With loaded guns pointing at their heads, Elder Ieremia and his companion, Elder Antonia, where told to get on the ground, which they did. An ordinary day of shopping for food unexpectedly turned into a life threatening situation. 

“They were robbing the story for a couple of minutes while we were forced to lay on the floor at gunpoint,” recalled Ieremia. “Then all of a sudden the police showed up. That’s when things really got crazy.”

Quickly the situation escalated as the robbers knew they had to fight their way out if they were going to escape. Like a scene straight out of a cops and robbers movie, bullets began to fly. 

“It was one of those situations where you just comply and stay on the ground and hope for the best,” Ieremia recalled. “As they were trying to get away there was a gunfight. Bullets where flying all around in the air, and me and my companion were ducking trying not to get hit. Everything got crazy and really scary when the bullets began to fly.”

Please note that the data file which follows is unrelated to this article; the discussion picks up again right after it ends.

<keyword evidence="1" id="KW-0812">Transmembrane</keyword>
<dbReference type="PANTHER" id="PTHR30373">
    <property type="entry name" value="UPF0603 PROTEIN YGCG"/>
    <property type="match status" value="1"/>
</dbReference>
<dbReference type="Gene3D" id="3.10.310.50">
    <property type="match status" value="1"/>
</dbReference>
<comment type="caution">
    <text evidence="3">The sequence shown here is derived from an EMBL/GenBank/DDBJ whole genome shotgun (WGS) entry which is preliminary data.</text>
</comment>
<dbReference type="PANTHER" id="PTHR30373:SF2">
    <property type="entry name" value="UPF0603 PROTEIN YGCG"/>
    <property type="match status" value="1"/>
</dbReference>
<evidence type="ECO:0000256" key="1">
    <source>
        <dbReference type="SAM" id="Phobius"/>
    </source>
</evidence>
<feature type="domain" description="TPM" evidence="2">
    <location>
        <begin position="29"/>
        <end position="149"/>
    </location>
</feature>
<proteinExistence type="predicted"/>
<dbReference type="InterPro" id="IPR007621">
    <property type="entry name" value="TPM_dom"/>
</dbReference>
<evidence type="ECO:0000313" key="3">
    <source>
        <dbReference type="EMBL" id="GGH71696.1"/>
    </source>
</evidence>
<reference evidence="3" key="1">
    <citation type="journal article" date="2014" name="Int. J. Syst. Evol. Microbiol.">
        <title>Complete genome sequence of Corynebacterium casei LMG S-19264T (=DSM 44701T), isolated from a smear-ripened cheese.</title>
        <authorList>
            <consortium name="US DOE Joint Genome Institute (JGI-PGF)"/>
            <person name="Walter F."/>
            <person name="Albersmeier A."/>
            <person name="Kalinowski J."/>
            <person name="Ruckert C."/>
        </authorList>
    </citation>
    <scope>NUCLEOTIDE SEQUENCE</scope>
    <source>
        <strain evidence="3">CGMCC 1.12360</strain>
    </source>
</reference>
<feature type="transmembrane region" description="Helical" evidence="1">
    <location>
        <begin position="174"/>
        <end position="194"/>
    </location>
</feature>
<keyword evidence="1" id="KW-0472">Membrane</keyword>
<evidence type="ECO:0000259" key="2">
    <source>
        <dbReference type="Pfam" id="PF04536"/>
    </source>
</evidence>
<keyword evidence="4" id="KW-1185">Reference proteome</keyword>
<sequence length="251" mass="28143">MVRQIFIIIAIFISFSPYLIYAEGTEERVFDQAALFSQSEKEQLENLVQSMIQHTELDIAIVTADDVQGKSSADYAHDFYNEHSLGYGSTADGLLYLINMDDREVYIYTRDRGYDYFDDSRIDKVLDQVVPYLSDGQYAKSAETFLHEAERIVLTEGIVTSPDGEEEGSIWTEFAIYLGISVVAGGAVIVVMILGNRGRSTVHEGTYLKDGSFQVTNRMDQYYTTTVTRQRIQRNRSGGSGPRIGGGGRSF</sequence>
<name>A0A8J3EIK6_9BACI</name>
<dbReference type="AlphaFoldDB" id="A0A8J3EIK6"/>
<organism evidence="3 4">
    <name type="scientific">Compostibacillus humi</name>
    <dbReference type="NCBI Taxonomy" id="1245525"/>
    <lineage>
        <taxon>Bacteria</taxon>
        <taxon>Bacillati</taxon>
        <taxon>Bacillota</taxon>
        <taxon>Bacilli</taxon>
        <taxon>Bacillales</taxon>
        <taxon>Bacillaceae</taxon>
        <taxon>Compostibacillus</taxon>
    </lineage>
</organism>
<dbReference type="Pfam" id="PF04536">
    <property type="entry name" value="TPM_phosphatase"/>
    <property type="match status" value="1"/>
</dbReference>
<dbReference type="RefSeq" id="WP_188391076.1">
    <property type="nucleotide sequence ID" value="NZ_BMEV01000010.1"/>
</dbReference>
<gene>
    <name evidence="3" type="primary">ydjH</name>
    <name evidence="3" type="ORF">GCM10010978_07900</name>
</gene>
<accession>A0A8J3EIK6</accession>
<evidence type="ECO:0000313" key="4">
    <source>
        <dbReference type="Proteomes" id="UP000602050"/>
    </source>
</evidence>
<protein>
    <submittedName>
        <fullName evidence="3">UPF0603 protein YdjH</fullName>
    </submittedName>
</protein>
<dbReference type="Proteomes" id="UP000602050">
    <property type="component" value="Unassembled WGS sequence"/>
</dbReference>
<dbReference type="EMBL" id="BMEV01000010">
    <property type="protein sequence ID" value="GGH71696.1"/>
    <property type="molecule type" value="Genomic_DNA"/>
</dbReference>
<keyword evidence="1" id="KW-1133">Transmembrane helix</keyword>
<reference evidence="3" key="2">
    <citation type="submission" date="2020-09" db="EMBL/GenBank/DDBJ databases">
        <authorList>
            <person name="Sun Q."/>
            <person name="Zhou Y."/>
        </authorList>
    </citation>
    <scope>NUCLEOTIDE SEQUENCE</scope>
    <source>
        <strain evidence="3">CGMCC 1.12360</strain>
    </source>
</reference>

The incident occurred in the South African township of Soshanguve located just north of South Africa’s legislative capital of Pretoria and 47 miles north of Johannesburg. Ieremia was a long ways away from the quiet streets of small town of Hurricane, Utah, and he still had one year, 11 months, and two weeks to go.

Before this future BYU linebacker would board that plane bound for home back to Utah, he would get caught up in another incident, again, straight out of another movie.

“Well, the great car chase… Okay, so, I was still with Elder Antonio and we were driving,” recalled Ieremia. “As we were driving down this road there were these big rocks in the middle of the street. What gangs will do is put these big rocks in the middle of the road, so when a car stops they’ll come out and steal your car.”